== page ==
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Usually we partition the whole data-set into three parts: training data, validation data and test data. For the training data it is used to train the parameters of the variables in the model; and the validation set is for choosing or check the overfitting of the parameters; and for the test set it is only for testing the performance of a particular set of parameters. That's the measure of the generalization ability of our model.

And I also learned that if the data-set is too small, it is better to use all of the data as training data. But in such case how do we validate or test the model?

What are confusing me include:
1) When we divide our data-set into the three parts how can we do it in a right way in different scenarios? For instance if the data-set is too small it would be 1:0:0; but how small it should be to do that way? What if the size of our data is very large?
2) Should we just do the partition or we can process then separately afterwards? For instance if the test set is relatively small we can optimize those data. Do some data cleaning futher or something, which makes it different from the training data but more approximating to the real scenario if we try to apply the model.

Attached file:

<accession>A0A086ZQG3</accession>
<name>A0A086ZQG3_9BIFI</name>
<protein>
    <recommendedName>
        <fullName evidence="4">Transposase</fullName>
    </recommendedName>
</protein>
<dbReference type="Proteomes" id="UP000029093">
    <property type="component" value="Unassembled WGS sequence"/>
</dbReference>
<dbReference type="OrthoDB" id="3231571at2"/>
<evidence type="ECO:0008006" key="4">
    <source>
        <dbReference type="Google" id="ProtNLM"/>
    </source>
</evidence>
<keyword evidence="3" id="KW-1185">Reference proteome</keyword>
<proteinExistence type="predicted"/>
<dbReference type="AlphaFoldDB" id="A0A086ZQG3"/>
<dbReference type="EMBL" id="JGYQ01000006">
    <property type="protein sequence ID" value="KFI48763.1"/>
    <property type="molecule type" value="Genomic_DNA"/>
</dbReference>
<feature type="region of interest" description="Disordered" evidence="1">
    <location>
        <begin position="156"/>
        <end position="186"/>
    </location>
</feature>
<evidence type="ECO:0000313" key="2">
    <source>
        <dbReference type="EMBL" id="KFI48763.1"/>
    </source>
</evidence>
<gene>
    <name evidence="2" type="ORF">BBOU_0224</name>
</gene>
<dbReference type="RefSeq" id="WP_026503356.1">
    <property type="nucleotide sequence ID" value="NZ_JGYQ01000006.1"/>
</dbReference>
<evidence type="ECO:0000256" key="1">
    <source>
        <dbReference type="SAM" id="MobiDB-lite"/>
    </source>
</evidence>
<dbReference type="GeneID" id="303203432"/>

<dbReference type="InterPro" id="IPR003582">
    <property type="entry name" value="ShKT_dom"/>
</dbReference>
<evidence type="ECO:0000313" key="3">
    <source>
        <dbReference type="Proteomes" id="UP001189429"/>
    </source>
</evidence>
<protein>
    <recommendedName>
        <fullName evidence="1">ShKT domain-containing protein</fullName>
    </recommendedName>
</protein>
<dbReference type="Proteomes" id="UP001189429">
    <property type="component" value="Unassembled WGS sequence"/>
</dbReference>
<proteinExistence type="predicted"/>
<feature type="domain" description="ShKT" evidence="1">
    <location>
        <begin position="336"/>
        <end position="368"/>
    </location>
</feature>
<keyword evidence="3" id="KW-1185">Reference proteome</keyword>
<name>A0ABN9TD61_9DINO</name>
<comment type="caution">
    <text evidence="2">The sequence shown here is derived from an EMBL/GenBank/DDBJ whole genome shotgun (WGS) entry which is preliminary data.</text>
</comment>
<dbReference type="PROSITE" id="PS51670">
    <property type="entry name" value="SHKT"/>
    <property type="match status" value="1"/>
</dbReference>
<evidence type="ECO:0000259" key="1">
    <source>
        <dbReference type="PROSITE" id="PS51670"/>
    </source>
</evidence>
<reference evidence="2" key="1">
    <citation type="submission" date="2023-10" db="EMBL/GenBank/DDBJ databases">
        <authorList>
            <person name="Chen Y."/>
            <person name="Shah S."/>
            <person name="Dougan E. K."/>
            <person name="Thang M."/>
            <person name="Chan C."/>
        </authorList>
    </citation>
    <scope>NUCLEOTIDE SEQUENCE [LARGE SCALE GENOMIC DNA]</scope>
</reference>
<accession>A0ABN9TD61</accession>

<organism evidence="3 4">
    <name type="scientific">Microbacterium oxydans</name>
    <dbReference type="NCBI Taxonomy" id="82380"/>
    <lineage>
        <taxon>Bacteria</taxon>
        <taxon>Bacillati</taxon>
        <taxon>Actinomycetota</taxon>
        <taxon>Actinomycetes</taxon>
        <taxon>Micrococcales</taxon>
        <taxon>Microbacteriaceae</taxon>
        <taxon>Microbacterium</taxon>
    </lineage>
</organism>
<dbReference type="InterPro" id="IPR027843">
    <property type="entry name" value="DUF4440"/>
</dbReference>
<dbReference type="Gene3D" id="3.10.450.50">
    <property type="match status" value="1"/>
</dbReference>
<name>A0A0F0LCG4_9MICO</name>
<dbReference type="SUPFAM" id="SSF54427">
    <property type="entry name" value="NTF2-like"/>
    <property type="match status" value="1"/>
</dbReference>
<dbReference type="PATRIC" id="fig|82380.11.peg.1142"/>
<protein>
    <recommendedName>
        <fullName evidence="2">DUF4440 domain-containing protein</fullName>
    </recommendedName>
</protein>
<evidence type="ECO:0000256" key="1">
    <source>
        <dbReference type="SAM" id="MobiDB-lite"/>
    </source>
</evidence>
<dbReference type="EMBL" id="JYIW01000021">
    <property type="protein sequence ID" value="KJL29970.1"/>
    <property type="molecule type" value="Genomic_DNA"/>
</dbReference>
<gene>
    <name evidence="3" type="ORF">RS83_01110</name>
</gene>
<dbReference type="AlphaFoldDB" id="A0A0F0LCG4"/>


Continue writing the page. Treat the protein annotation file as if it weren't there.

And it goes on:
3) I know that there is a very popular method named 10-fold crossvalidation, and it is also often utilized when we have small data-set. When to choose which method?

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    $\begingroup$ What do you mean by process the data afterwards? Your whole point 2) is quite obscure, would you mind clarifying it? $\endgroup$
    – gented
    Feb 27, 2019 at 23:55

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If the dataset is too small, there is not enough data to use the method you are proposing.

For datasets of suitable size, there are various suggestions on how to partition. Normally you would have the training data as the largest subset. There seems to be no right answer on the relative sizes of the partitions. Hastie, Tibshirani, and Friendman suggest a 50/25/25 split for training, validation, and testing respectively.

The data should be cleaned prior to analysis. This must be done for the usual reasons, which may include aggregating categories so there are no sparse counts. Fiddling with data for other reasons--such as trying to get a poorly fitted model having a better fit-- is conceptually similar to p-value hacking. You'll get a great fit on your data, and the model will be useless for data coming in later.

You want to use a cross-validation method for the model. Your software should have this as an option within the code. The training/validation/testing data is randomly recombined so that the model results become independent of how the data is partitioned between the three subsets.

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